The inherent problem of logic has never really been a concern for Steven Moffat and Mark Gatiss, but at a certain point the goodwill for Sherlock has to shrink in order for their lack of prowess as writers to be properly assessed. The twist of Moriarty getting five unsupervised minutes with Eurus leaves a question of just how much Moriarty himself was manipulated by Eurus, but the episode never bothers to explain that. Nor does it flesh out how Eurus is actually able to just manipulate people by speaking to them. “I’m too clever” doesn’t cut it as an actual explanation but then again, the script for this finale is too concerned with its own cleverness to actually bother with pedestrian concerns of storytelling logic. For example, there’s absolutely no explanation of how, just how Eurus gets a drone with a patience grenade to get through Baker Street and fly into Sherlock and Watson’s kitchen that conveniently would only take out just the front of their flat. It just happens, but wasn’t it cool to see our heroes jump out of a window as terribly unconvincing CGI flames fill the backdrop? Nor is there any explanation of just how, just how no one noticed that Eurus had manipulated the entirety of the prison to work in her favor. If she manipulated a single guard and no one noticed, that can be explained by it being a trope in prisoner storylines. That she could “enslave” the Governor of the prison and get away with it until it was dramatically convenient is remarkably idiotic. Mycroft not being in touch with every single guard and operative at the prison makes sense considering that he has plenty of other quandaries on his plate. Him not being in touch with the Governor is less logical.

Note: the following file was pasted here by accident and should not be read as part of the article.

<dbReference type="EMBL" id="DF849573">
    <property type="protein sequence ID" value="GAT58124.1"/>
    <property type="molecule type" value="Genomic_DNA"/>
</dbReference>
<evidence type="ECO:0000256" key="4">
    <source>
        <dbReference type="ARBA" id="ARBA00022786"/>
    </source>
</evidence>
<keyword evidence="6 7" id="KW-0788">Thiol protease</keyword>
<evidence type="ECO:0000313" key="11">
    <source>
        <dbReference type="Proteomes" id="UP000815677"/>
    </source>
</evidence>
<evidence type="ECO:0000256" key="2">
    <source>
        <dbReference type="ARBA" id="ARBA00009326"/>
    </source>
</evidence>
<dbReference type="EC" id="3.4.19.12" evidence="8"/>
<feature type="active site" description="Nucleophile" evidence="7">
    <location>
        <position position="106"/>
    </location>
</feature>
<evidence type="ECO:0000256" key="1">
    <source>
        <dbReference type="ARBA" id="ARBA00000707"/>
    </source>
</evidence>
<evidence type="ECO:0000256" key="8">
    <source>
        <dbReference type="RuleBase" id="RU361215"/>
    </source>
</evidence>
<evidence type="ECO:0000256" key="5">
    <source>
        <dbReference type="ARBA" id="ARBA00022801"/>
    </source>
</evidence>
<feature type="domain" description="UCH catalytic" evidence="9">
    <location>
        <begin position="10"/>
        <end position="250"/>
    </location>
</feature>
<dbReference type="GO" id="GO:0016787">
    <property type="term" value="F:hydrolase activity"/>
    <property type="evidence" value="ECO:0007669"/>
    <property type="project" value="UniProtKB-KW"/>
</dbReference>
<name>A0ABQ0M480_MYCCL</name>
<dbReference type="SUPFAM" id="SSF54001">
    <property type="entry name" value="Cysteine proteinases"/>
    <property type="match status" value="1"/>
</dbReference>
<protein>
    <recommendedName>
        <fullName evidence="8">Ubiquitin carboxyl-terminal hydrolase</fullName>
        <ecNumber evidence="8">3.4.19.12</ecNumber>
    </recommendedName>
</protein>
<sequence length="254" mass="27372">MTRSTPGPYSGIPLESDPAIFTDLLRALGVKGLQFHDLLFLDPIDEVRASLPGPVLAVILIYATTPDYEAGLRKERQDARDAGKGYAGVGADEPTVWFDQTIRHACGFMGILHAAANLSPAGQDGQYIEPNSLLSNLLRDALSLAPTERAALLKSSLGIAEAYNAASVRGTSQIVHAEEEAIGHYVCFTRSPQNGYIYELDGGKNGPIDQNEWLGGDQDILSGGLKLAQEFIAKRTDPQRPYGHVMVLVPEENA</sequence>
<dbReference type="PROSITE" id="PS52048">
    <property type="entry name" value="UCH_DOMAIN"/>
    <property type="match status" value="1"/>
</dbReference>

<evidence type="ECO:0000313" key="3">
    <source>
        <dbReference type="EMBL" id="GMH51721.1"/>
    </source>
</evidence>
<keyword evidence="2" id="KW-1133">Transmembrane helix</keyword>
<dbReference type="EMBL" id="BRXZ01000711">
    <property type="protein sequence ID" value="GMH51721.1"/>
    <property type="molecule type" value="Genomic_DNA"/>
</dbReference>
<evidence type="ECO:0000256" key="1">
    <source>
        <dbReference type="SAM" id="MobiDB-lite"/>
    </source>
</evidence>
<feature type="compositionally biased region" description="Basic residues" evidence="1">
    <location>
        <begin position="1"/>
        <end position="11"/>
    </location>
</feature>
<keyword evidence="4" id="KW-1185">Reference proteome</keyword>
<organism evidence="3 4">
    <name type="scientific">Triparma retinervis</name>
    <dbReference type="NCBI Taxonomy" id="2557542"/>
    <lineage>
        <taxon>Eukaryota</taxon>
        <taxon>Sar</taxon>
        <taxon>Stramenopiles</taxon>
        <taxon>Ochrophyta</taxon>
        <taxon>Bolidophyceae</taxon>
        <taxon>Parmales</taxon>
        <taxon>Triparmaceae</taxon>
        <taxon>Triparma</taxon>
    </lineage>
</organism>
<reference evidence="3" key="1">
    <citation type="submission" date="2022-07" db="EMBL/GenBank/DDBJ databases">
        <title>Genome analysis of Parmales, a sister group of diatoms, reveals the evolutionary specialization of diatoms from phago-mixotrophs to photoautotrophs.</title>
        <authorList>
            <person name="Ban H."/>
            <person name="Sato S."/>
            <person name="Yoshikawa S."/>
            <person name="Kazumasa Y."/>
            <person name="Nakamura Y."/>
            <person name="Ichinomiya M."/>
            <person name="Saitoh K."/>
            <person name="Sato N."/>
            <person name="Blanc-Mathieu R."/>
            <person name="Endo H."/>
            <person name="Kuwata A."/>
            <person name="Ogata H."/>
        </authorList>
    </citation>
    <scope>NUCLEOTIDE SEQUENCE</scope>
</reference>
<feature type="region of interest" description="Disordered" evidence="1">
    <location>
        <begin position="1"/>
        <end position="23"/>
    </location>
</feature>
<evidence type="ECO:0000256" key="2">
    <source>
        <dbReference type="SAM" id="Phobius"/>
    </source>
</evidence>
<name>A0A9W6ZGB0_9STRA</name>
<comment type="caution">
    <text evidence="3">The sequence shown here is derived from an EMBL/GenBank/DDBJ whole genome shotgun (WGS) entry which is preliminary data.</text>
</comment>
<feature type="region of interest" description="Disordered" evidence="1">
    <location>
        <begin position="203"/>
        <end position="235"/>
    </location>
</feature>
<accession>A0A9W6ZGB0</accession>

Sherlock has always had plenty of problems with its female characters. When Eurus was introduced at the end of the last episode, I was excited but my excitement was tempered significantly because I couldn’t get the ignominious end to Mary Watson out of my head. She was a sharp, clever woman who could match Sherlock but she ended up as a plot device to further Sherlock’s character arc. Eurus unfortunately ends up with a similar treatment. The signs of the character are promising, the booming childhood psychopath sent away to a prison to seemingly be kept alive, a prison where she could be kept safe and others could be kept safe from her (how Mycroft knows the location of the prison as a child when his parents don’t is a glaring plot hole that is never explained). Then she begins to play her mind games and Sherlock becomes a torture porn show. Even that could have been tolerable if the resolution to her arc hadn’t been that she just needed some brotherly love to calm her psychotic tendencies down. The abrupt one-eighty is monumentally disappointing, falling instantly flat on its face. Eurus had, in spite of the torture porn and logical inconsistencies, the markings of a terrifying villain. Her torture of Sherlock as a child is horrifying and the revelation of what the Redbird mystery is disconcerting in a  way this show hasn’t been able to pull off for a while. Yet who knew that the childhood murder of one’s best friend by one’s sister could, within about five minutes of screentime, be translated instead into a resolution via pleasant violin duets? Mary’s resolution proved Sherlock’s ability to be thoroughly disappointing in resolving long-running mysteries, but this about-face was far more shocking than I could have anticipated.